The God has created a man in order that he creates that the God fails to do

Saturday, 18 February 2012

Review on our book "Advanced Classical Field Theory" in Mathematical Reviews

MR2527556 (2010h:70028)
Giachetta, Giovanni; Mangiarotti, Luigi; Sardanashvily, Gennadi
Advanced classical field theory. World Scientific Publishing Co. Pte. Ltd., Hackensack, NJ, 2009. x+382 pp. ISBN: 978-981-283-895-7; 981-283-895-3

Unlike quantum field theory, classical field theory is a theory that can be dealt with in a purely mathematical way. This book aims at providing a complete mathematical basis of classical Lagrangian field theory and its BRST extension as a preliminary step towards quantum field theory. Lagrangian field theory is thereby treated in a very general framework relying, among other things, on a geometric approach to the theory of nonlinear differential operators.
The first chapter is devoted to an overview of the basic facts about the geometry of fibre bundles, the Frölicher-Nijenhuis calculus of vector-valued forms, jet manifolds (of finite and infinite order), connections on fibre bundles and differential operators. Chapter 2 deals with Lagrangian field theory on fibre bundles, with a discussion of the variational bicomplex and of Lagrangian symmetries and gauge symmetries. Special attention is thereby paid to the case of first-order Lagrangian field theories. Chapter 3 passes to the Lagrangian theory of even and odd fields by means of the Grassmann-graded variational bicomplex. First, an introduction to Grassmann-graded algebraic and differential calculus and to the geometry of graded manifolds is given.
Chapter 4 deals with Lagrangian BRST theory. Degenerate Lagrangians are characterised by a family of nontrivial Noether identities. These form a hierarchy which, under certain conditions, can be described by the exact Koszul-Tate complex. By means of a formulation of the inverse second Noether theorem in homology terms, this complex is associated to a cochain sequence of ghosts with an ascent operator, called a gauge operator. The components of this operator represent nontrivial gauge and higher-stage gauge symmetries. Whereas the gauge operator itself in general is not nilpotent, in some cases it may admit a nilpotent extension, which is called the BRST operator and which turns the cochain sequence of ghosts into the BRST complex.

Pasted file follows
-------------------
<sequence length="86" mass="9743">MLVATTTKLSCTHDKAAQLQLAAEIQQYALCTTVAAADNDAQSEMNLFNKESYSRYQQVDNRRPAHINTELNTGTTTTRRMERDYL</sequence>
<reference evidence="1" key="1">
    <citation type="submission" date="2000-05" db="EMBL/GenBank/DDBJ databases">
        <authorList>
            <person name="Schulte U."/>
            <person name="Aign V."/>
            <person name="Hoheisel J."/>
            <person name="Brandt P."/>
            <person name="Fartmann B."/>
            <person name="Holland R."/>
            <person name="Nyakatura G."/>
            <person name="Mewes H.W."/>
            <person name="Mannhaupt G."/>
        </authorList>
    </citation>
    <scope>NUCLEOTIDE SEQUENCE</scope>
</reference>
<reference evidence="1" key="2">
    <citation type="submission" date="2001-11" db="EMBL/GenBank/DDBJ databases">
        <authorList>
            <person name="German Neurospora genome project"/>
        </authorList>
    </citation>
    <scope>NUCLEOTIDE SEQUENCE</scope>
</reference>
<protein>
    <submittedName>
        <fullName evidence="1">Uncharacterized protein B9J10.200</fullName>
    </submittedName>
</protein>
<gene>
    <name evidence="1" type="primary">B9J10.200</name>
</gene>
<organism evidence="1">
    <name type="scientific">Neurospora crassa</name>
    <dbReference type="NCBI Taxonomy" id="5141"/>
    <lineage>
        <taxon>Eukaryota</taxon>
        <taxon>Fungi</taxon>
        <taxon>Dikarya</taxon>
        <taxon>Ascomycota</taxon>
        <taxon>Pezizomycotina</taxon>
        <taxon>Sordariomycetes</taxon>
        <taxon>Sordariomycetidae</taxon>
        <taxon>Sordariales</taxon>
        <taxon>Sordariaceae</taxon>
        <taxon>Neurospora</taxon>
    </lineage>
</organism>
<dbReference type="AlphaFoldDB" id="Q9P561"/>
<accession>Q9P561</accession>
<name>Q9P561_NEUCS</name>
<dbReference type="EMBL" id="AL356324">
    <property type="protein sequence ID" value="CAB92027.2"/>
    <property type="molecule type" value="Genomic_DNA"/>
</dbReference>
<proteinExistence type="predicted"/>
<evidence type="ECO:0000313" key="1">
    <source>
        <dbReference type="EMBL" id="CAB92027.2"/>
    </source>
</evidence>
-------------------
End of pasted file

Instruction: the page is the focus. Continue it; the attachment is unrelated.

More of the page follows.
Gauge theory on principal bundles is the topic of Chapter 5 with, among others, a study of Yang-Mills gauge theory and supergauge theory, and a discussion of matter fields and Higgs fields. Chapters 6, 7 and 8 are devoted to a complete treatment of gravitation theory on natural bundles, the theory of spinor fields (Dirac spinor and universal spinor structure) and topological field theories (Chern-Simons topological field theory), respectively. Finally, in Chapter 9, some aspects of covariant Hamiltonian field theory are described.
To make the exposition as self-contained as possible, the book ends with ten appendices devoted to several mathematical topics, such as differential operators on modules, homology and cohomology theory, sheaf cohomology, local-ringed spaces, leafwise and fibrewise cohomology. In addition, almost every chapter ends with an appendix in which some specific mathematical concept, relevant to the chapter under consideration, is further elucidated.
In conclusion, this is a very interesting book which contains a wealth of information regarding the mathematics underlying classical field theories. It is primarily oriented towards a mathematical audience: although the treatment is fairly self-contained, the reader is nevertheless supposed to have a solid background in differential geometry. In the beginning one gets a bit overwhelmed by the rapid succession of definitions, properties and notational conventions, but the effort of struggling through it is definitely rewarding.

G.Giachetta, L.Mangiarotti, G.Sardanashvily Advanced Classical Field Theory (2009,WS)

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